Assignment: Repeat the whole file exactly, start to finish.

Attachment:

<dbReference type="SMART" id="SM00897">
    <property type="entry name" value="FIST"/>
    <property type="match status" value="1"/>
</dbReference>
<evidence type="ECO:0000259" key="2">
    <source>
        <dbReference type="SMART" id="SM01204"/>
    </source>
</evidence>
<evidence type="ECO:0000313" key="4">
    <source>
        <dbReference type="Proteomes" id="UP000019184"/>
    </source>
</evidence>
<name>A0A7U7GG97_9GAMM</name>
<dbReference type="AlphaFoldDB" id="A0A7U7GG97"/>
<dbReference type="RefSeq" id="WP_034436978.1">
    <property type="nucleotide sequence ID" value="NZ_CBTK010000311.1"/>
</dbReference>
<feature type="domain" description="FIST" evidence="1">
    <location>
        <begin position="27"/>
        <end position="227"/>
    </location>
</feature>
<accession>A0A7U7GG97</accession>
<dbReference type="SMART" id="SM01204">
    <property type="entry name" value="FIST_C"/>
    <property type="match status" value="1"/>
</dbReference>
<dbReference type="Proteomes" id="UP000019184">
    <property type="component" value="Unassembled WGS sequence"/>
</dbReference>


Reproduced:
<dbReference type="SMART" id="SM00897">
    <property type="entry name" value="FIST"/>
    <property type="match status" value="1"/>
</dbReference>
<evidence type="ECO:0000259" key="2">
    <source>
        <dbReference type="SMART" id="SM01204"/>
    </source>
</evidence>
<evidence type="ECO:0000313" key="4">
    <source>
        <dbReference type="Proteomes" id="UP000019184"/>
    </source>
</evidence>
<name>A0A7U7GG97_9GAMM</name>
<dbReference type="AlphaFoldDB" id="A0A7U7GG97"/>
<dbReference type="RefSeq" id="WP_034436978.1">
    <property type="nucleotide sequence ID" value="NZ_CBTK010000311.1"/>
</dbReference>
<feature type="domain" description="FIST" evidence="1">
    <location>
        <begin position="27"/>
        <end position="227"/>
    </location>
</feature>
<accession>A0A7U7GG97</accession>
<dbReference type="SMART" id="SM01204">
    <property type="entry name" value="FIST_C"/>
    <property type="match status" value="1"/>
</dbReference>
<dbReference type="Proteomes" id="UP000019184">
    <property type="component" value="Unassembled WGS sequence"/>
</dbReference>